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Hell has honed you to be prophets, pope tells Mexican inmates before migrant-focused border Mass

AFP-JIJI

Pope Francis urged Mexican convicts on Wednesday to become “prophets” whose experiences through “hell” can help the country break its cycle of violence as he visited a crime-scarred city’s prison.

Francis made his plea at the state penitentiary of Ciudad Juarez, a city once known as the world’s murder capital, days after a riot killed 49 inmates at another Mexican prison.

While his trip to Ciudad Juarez will focus mainly on immigration, which he will address at a huge Mass later Wednesday at the border with the United States, Francis decided to make a stop at the prison first.

The pope often visits prisons during his trips abroad and he chose the 3,000-capacity state prison of Ciudad Juarez for the last day of this five-day visit to Mexico.

He visited its newly painted chapel and addressed hundreds assembled in the prison yard, telling them they should use their experiences to help “put end to this cycle of violence and exclusion.”

“The one who has suffered the greatest pain, and we could say ‘has experienced hell,’ can become a prophet in society. Work so that this society which uses people and discards them will not go on claiming victims,” he said.

The pope argued that a country’s security problem “is not resolved only by incarcerating,” arguing that the structural and cultural causes of crime must be addressed.

On the eve of his arrival last week, a brawl erupted between inmates fighting for control of a prison in the northern city of Monterrey, killing each other with bats and shivs.

The Juarez prison was also the scene of deadly riots a few years ago, with dozens of prisoners killed in recent years, but it has been held up as an example of efforts to improve Mexico’s notoriously overcrowded prisons.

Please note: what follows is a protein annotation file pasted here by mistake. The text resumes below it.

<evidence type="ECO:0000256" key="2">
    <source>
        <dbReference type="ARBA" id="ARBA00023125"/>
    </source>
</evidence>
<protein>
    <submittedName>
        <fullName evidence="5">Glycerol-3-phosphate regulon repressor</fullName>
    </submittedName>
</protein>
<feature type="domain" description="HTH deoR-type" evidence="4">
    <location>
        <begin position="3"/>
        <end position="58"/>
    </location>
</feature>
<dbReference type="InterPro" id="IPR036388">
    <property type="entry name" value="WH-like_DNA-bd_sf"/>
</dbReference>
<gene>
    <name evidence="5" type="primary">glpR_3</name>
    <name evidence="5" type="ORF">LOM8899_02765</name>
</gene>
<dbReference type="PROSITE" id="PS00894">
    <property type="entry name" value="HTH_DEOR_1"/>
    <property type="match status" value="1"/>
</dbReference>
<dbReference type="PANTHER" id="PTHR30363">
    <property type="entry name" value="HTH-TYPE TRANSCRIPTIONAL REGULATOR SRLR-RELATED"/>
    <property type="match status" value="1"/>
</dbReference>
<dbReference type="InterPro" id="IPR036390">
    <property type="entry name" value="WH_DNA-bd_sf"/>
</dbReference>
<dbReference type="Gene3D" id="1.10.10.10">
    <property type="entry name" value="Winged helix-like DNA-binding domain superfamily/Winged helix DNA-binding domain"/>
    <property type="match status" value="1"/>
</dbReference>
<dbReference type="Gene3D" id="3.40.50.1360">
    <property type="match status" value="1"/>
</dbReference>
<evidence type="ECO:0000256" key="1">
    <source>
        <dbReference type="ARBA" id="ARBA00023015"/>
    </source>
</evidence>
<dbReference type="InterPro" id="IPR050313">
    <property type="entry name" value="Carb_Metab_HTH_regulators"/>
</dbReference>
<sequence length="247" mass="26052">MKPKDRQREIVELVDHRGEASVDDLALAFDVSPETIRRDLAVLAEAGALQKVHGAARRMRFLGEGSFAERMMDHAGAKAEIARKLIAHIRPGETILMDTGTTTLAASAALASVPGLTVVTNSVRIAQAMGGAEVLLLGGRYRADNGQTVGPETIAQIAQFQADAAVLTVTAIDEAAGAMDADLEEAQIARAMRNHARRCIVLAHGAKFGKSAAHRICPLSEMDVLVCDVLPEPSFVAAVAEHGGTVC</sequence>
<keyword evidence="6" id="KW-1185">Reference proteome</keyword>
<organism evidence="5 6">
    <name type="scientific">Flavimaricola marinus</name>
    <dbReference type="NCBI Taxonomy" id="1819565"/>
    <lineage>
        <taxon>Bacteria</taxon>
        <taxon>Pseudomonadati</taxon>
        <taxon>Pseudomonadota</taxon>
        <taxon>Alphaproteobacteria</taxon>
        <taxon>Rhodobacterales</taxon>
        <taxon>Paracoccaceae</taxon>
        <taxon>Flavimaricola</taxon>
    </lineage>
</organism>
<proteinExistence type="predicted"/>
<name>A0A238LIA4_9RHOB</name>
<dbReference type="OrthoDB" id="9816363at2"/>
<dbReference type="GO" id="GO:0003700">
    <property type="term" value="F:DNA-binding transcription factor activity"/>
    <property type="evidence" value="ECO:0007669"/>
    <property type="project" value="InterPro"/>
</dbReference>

After the prison, the pope headed to a meeting with workers from the city’s key manufacturing industry.

But Francis came to the border to focus on an issue dear to him: The plight of migrants fleeing misery and violence.

A huge stage was set near the border fence for the open-air Mass with more than 200,000 Catholic faithful. A sea of pilgrims had already arrived early Wednesday, waving flags and wearing shirts with the words “I love the pope.”

Francis is expected to salute people watching on the other side of the Rio Grande in El Paso, Texas. The service also will be broadcast on a giant screen at a 51,000-capacity stadium in the U.S. city.

The pope’s decision to make a plea for migrants in an event staged on the United States border coincides with the U.S. presidential election primaries. One candidate wasn’t pleased.

Republican White House hopeful Donald Trump, who wants Mexico to pay to build a wall along the border, called the pope a “very political person.”

“I think that he doesn’t understand the problems our country has. I don’t think he understands the danger of the open border that we have with Mexico,” the billionaire real estate tycoon told Fox Business channel last week.

Armed troops stood guard as thousands streamed to the esplanade hours before the Mass.

Maria Ortega Cruz Bautista, 62, traveled from Chicago to be with her family in Ciudad Juarez, a city she left 14 years ago.

She voiced hope that the pope’s message will prompt authorities “to have more compassion and more consideration for migrants.”

Central Americans have been leaving their poor and gang-infested countries in droves, crossing Mexico’s porous southern border with Guatemala on their way to the United States.

The trek across Mexico is filled with dangers — from gangs that steal, kill or seek to forcibly recruit them to corrupt officials who demand bribes to let them travel.

The Mass will also be attended by families of victims of Mexico’s drug violence, which has left more than 100,000 people dead or missing in 10 years.

Ciudad Juarez stands as a grim symbol of Mexico’s violence, but also of hope.

It became the country’s most dangerous city a few years ago as the Sinaloa and Juarez drug cartels fought for control of drug routes.

Their turf war left as many as 3,000 dead in 2010, but the murderous rampage gradually eased afterward, falling to 300 last year.